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THE GREAT OUTDOORS: A RECREATIONAL GUIDE | RECREATION

Happy Trails

Mountain biking: Those with a rack and willpower can go far on Southern California's plentiful riding paths.

June 06, 1997|STEVE HYMON | TIMES STAFF WRITER

Think of all your good pals back in the Midwest. There they are, sitting on their mountain bikes in such lovely places as Psoriasis, Ill., wondering if the Lords of Geology will ever throw a mountain--or even a small hill--their way.

Southern California, in particular the Valley and Ventura County, is filled with the real deal. Trails criss-cross the mountains here and many of those trails remain open to mountain bikers. Those with a bike rack and willpower can go far.

Now the disclaimer. Always wear a melon protector (helmet). Speed limits in most places are 15 mph and rangers do give speeding tickets. Remember that the trails aren't just for mountain bikers--hikers and equestrians are out there, too. And, wilderness areas within our national forests are absolutely off-limits to mountain bikes.

Here are 10 places to mountain bike. All are popular, some are easy and some will destroy you. Enjoy:

* Los Robles Open Space: There's somewhere in the vicinity of 17 miles of trail, most of which is single track. It's on the technical side with many switchbacks and elevation gains. If you can make it to the top, there's nice views of the Conejo Valley. Exit the 101 at Moorpark Road south and turn right at Green Meadow. Phone: (805) 495-6471.

* Wildwood Regional Park: Numerous trails, many of the lung-busting variety, criss-cross rolling hills and grasslands in Thousand Oaks. There's also some single track. To reach the park, exit the 101 at Lynn Road north. Turn left at Avenida de las Arboles and proceed to the parking lot. Phone: (805) 495-6471.

* Point Mugu State Park: The 8.8-mile Sycamore Canyon Trail begins at Rancho Sierra in Newbury Park and winds downhill to Pacific Coast Highway and the sea. There are several fun stream crossings and the scenery is A-1. Many folks set up a car shuttle to avoid the impossible ride from the sea back up to Rancho Sierra. Phone: (805) 986-8591.

* Cheeseboro Canyon: There are several trails through this canyon, a former ranch administered by the National Park Service. The Sulphur Springs Trail is the most popular, traveling the length of the canyon with some single track. It's of moderate difficulty. Phone: (818) 597-9192.

* Sulphur Mountain Road: This is an unpaved county road, closed to thru traffic, in the Ojai Valley. The road begins on the right side of California 33, 7.5 miles north of the 101 and stretches for almost eight miles to California 150, east of Ojai. Portions of the road are steep, much of it is easy. Valley views are outstanding. Phone: (805) 642-1591.

* Westridge Fire Road: The fire road begins where Westridge Road ends in Pacific Palisades. For three miles, the gravel road rises until it reaches the old Nike Missile Site. Some of the climbing is steep, but on the way down bikers will find some single track running parallel to the road. Phone: (310) 858-7272.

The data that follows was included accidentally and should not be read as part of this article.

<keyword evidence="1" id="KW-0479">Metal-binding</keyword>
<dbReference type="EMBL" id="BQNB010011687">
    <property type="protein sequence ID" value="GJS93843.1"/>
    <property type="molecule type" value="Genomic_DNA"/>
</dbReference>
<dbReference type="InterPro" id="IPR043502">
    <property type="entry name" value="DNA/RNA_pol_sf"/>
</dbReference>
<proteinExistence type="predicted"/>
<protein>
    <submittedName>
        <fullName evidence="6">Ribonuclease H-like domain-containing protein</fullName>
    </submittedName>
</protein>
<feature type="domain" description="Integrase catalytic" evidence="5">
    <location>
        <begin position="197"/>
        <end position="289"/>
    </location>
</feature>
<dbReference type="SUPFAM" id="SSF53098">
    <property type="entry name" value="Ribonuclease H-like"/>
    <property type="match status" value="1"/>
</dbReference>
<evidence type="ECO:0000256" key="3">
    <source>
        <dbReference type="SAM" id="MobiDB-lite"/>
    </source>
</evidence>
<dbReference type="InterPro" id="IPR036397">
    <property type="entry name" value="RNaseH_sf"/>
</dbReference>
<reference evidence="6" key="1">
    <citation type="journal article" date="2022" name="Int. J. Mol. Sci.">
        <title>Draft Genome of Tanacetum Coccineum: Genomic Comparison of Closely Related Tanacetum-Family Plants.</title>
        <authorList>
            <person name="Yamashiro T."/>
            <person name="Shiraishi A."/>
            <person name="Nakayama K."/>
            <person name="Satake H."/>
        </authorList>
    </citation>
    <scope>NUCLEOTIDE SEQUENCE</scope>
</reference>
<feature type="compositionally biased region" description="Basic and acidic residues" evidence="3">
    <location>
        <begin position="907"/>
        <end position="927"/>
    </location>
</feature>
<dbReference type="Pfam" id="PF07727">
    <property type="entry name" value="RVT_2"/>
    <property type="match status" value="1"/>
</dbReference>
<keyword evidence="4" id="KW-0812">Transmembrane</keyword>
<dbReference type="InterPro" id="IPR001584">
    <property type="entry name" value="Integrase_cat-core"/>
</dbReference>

* Topanga State Park: The 10,000-acre park is chock-full of fire roads, most open to bikes. One beautiful ride begins at the Trippet Ranch parking lot in Topanga Canyon and follows the East Topanga Fire Road for three miles to the Parker Mesa Overlook, providing great views of the sea and city. Biking is moderate to difficult. Phone: (310) 455-2465.

* Malibu Creek State Park: Another beautiful place to ride in the Santa Monica Mountains. Crags Road begins at the final day-use parking lot and winds through the park for 2.5 miles, past Century Lake to the old "M*A*S*H" set. Crags Road is easy to moderate, but masochists can do a loop of the park by connecting with several other fire roads. Phone: (818) 880-0367.

* Mt. Pinos: The mountain is the tallest point in Ventura County at 8,831 feet. The Condor Peak Trail rises moderately from the Chula Vista parking area for 1.5 miles to the observation point--do not proceed into the Chumash Wilderness, where you'll be cited. Downhill-only types can take the 3.5-mile McGill Trail, from the McGill campground to near the bottom of the mountain. Phone: (805) 245-3731.

* Ski Summit & Mammoth Mountain: My kind of mountain biking. Ski lifts take you and your bike up the mountain and then gravity returns you to the bottom. There's a wide variety of terrain at both mountains, for both the meek and the certifiably insane. Mammoth phone: (760) 934-0745. Snow Summit phone: (909) 866-4621.

(BEGIN TEXT OF INFOBOX / INFOGRAPHIC)

OFF-ROAD TIPS

* To prevent erosion, avoid skidding, reduce speed at corners during turns and don't cut switchbacks or bushwhack off-trail.

* Be ready to brake at all times.

* Be alert to changing terrain.

* Keep weight shifted back.

* Always use both brakes equally. Applying one or both brakes suddenly can cause an "endo" (end over handlebars.)

* When riding on gravel, use your body weight to move your bike, rather than the handlebar and front wheel.

* Bend at waist toward bike whenever possible.

* Keep elbows close to body rather than stuck out; this facilitates steering.

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